Ryukyu-Yama-Game, Ryukyu Black Breasted Leaf Turtle, Flat Jagged Shell Turtle, Vietnamese Leaf Turtle, Black-breasted Leaf Turtle, Chinese Leaf Turtle
Scientific Name: Geomyda spengleri
A very small turtle, the Leaf Turtle is rarely longer than 4.5 inches. Its carapace, or upper shell, is usually brown and can range in shade from tan to dark brown. The carapace has three keels, or raised ridges, and serrations on the front and rear edges. The plastron, or lower shell, has yellow or cream rings on a black or dark brown background. Female Leaf Turtles have a yellow or cream stripe on either side of their brown or olive head. The skin is usually brown with markings of tan, orange, or olive. They have partially webbed feet and large eyes that protrude from the face.
Asian Leaf Turtles are relatively easy to keep in captivity once they have acclimated and been cleaned out for parasites (there is usually a 50% mortality at least for imported individuals). They do best in an environment that is room temperature (70 to 72 degrees Fahrenheit) and a "hot spot" is not vital, nor is a full-spectrum light. They are very hardy little turtles once they acclimate.
Suitable substrates for the Leaf Turtle include crushed bark or a mixture of potting soil and mulch. They should be provided with a shallow water dish to drink from and soak in. They enjoy burrowing, and the substrate should be deep enough to facilitate this behavior. They also should be provided with hiding places such as logs they can hide under.
In captivity Leaf Turtles can be fed on a mostly carnivorous diet of worms, slugs, and snails, but they should also be given plant matter. They should also be given a calcium supplement.
Leaf Turtles are bred in captivity. Spengleri breed constantly, but most eggs are laid during the winter months. One or two very large eggs are produced by individual females. They can lay 4 to 5 clutches during the season. The eggs should be kept on damp vermiculite at a temperature of about 78 degrees Fahrenheit. They hatch within 60 to 90 days. Neonates take slugs and small worms two weeks or so after hatching. Captive bred animals are extremely hardy and worth seeking out.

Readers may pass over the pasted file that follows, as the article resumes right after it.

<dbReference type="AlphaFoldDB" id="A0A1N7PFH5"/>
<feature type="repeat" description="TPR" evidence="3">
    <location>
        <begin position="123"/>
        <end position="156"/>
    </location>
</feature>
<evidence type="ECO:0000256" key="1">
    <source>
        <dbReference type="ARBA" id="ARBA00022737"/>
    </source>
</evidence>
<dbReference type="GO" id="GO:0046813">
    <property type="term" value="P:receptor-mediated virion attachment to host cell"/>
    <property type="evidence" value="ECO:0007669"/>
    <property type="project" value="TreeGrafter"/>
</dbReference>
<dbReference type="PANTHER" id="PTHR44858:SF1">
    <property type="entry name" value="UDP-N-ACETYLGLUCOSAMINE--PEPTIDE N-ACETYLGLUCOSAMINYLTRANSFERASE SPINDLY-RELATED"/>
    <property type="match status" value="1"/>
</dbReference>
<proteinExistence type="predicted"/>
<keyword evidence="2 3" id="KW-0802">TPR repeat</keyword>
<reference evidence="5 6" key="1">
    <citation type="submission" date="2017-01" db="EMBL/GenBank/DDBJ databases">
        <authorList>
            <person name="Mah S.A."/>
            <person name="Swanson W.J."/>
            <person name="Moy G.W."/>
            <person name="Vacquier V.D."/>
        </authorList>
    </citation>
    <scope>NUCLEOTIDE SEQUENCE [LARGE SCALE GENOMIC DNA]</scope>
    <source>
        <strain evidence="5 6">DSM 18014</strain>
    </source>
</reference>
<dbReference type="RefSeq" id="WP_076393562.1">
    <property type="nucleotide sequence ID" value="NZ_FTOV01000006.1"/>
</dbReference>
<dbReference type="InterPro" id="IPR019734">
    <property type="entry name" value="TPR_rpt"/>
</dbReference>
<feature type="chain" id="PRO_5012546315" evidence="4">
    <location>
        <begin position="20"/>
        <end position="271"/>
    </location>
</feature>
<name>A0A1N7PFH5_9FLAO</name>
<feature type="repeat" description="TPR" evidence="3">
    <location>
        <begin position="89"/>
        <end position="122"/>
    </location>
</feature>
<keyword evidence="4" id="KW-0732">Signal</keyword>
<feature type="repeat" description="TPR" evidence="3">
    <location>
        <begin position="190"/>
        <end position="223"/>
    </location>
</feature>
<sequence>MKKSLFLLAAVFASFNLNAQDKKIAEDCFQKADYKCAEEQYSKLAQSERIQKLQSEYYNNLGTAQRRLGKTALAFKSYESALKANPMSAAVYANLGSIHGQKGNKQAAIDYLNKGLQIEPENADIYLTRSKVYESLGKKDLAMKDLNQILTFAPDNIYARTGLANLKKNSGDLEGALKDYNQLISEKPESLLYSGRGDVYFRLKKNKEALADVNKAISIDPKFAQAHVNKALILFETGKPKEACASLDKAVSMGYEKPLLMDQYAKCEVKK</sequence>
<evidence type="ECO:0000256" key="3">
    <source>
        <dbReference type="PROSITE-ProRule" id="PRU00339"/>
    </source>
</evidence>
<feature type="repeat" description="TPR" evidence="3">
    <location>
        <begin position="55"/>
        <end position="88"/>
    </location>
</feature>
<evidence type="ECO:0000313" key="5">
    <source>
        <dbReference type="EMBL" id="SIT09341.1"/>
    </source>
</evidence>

The Leaf Turtle can be found in southern China, Vietnam, and Hainan Island. They may also exist in Sumatra, Borneo, and the Philippines.
The Leaf Turtle, which is one of the smallest turtles in the world, comes from Asia. It is known by a variety of other names, including "Ryukyu-Yama-Game," "Ryukyu Black Breasted Leaf Turtle," "Jagged Shell Turtle," "Vietnamese Leaf Turtle," "Black-Breasted Leaf Turtle," and "Chinese Leaf Turtle." This little turtle can be quite nervous when first introduced to captivity. Once it becomes acclimated to its new environment, it can make an excellent pet.
A terrestrial animal, the Leaf Turtle spends most of its time on land, though they do soak swim and soak in water sometimes. They are from a moderate climate, where temperatures range between the high 80s and mid 60s (Fahrenheit) throughout the year. They are usually found in mountainous areas, and spend most of their time burrowing and exploring on the ground.
The Leaf Turtle can be found in southern China, Vietnam, and Hainan Island. They may also exist in Sumatra, Borneo, and the Philippines, although it is possible that specimens identified as the Leaf Turtle in these areas were actually juveniles of other species. The first Leaf Turtles known in the western world were those turtles brought in 1961 to a zoo in East Berlin. They were unknown in the United States until 1980. The Leaf Turtle is rarely bred in captivity and is difficult to find outside of its native land.
The exact diet of the Leaf Turtle in the wild is unknown, but it is hypothesized that they feed primarily on leaves, fruit, snails, worms, and insects.